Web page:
“Today, the whole value chain is compressed, and each role is trying to integrate more things,” said Pao. “We integrate video acquisition software, called the Advantech CamNavi SDK, with NVIDIA ISAAC SDK and ROS2 (Robotic OS) into one software package. We don’t just pre-install them — we also pre-build and pre-train them. To adapt it for robotics, AMRs, and cobots, we just put application software on top and enable the solution.”
During the keynote panel at the World Partner Conference, Pao reiterated that generative AI is changing machine vision and that NVIDIA’s generative AI SDK is ready on the MIC-733-AO. With generative AI, vision systems can improve data augmentation, search functionalities, and image reconstruction. For example, a company may not have enough images to train an AMR to accurately detect item defects or damage. However, with generative AI, the system needs just a few images as examples and can generate numerous defect images with different aspects to retrain the AMR.
“Accelerating AI from developer to deployment is very important,” said Elvis Lee, industrial AI platform manager of Industrial Cloud and Video Group at Advantech. “GPU performance has increased 1,000 times compared to five years ago, and data has increased 10,000 billion times within the past 10 years. The data is moving very fast compared to previous technology.”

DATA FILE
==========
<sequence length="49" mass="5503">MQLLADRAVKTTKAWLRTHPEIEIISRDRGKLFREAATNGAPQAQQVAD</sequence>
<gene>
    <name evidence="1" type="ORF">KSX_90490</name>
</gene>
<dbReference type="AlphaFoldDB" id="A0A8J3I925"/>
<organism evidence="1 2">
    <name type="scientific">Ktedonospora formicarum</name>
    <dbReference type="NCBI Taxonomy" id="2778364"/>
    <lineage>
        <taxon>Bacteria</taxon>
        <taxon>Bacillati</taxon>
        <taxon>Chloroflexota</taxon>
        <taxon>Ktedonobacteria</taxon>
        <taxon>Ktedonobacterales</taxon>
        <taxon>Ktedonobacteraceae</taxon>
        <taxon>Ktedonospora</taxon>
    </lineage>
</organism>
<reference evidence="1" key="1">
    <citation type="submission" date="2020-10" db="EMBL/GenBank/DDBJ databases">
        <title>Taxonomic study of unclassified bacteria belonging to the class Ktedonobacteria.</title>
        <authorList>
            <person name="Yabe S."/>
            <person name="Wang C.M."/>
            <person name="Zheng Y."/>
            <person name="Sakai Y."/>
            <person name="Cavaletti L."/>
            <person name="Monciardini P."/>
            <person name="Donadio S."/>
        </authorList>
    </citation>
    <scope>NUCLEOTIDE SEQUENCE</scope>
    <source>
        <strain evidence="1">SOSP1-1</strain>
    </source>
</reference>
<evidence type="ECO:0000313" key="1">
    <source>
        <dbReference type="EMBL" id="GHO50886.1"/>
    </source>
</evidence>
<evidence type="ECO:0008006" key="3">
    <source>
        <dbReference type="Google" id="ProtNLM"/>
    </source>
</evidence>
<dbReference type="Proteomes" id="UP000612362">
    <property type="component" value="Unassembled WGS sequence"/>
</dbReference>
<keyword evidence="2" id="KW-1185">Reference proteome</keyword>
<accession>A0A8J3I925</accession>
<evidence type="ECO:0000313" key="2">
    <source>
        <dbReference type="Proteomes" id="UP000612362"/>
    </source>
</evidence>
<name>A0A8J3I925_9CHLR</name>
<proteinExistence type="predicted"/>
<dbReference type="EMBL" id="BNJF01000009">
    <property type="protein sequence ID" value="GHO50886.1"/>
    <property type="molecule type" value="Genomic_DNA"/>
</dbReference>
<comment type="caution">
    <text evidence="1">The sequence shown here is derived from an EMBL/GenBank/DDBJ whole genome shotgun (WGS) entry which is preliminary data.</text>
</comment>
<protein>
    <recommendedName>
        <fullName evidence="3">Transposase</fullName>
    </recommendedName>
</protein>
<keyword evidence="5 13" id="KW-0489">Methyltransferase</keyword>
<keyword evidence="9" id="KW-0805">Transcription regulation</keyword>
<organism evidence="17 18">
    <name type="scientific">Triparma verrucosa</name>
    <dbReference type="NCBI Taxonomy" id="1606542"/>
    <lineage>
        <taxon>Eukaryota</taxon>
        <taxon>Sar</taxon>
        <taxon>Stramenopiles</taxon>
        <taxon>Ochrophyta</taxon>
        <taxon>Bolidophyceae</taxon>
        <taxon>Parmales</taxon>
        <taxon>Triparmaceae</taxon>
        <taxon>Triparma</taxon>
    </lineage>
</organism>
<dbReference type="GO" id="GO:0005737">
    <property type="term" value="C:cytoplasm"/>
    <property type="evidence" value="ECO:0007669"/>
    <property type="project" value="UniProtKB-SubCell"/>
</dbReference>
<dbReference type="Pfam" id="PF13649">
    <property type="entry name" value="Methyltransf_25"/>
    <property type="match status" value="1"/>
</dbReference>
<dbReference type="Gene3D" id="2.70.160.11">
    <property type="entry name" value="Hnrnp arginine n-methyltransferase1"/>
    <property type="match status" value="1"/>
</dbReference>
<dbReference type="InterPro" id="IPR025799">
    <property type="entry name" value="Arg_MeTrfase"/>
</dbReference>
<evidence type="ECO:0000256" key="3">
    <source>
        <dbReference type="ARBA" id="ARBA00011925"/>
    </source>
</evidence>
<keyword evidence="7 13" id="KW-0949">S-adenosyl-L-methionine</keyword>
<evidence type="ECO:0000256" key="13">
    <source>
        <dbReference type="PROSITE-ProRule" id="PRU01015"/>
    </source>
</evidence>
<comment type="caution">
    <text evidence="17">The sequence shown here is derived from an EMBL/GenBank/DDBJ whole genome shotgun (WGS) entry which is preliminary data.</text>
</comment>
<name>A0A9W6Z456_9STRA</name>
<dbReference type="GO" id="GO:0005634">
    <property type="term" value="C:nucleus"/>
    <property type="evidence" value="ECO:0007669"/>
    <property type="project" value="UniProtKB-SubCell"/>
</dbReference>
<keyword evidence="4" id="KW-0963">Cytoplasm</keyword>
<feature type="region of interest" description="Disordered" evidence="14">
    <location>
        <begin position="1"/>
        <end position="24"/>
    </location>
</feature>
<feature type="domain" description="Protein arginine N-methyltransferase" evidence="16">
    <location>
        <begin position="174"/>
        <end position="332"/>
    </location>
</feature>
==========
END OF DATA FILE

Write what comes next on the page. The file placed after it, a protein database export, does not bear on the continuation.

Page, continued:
While moderating an afternoon panel, Lee mentioned that NVIDIA recently surveyed its customers to understand what sensors and sensor interfaces they use in AMR projects. LiDAR sensors and USB, MIPI, Ethernet, and IR cameras are among the most popular. Mixed-sensor integration is also popular, but driver and compatibility issues and long integration times can delay projects.
“GMSL does not define a consistent camera parameter data structure, so people spend a lot of project time ensuring compatibility between the GMSL capture card and a device,” said Liu during Lee’s panel. “Currently, we are working on defining a camera parameter profile and plan to integrate it into our unit by the second half of 2024. We believe this will help customers easily select a camera, shorten the overall project time, and make the configuration more flexible.”
Advantech isn’t alone in its integration efforts, and as Pao noted, it takes the entire value chain to see widespread industry impact. “The whole value chain is very long. If you start from the chip vendor, system manufacturer, systems integrator, and toward the end user, it’s a long journey,” he said.
For example, on day two of the conference, Pyong W. Pak, CEO of Movensys, spoke about his company’s all-in-one software controller platform for AGVs and AMRs and how it opens doors for engineers.
“One thing that we’ve heard from our customers is that vision engineers do not know about motion control, and motion control engineers do not know about vision. So, we’re working on an all-in-one solution that ties vision and motion control,” said Pak.
Pak also noted that according to Interact Analysis, though more than four million mobile robots will be installed worldwide by 2027, only 14% of warehouses will deploy at least one AMR by then. However, as vision technology evolves and more companies prioritize integration, adoption barriers may dissolve and make advanced automation a reality for more warehouses.
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Filed Under: AI • machine learning, Warehouse automation, Vision • machine vision • cameras + lenses • frame grabbers • optical filters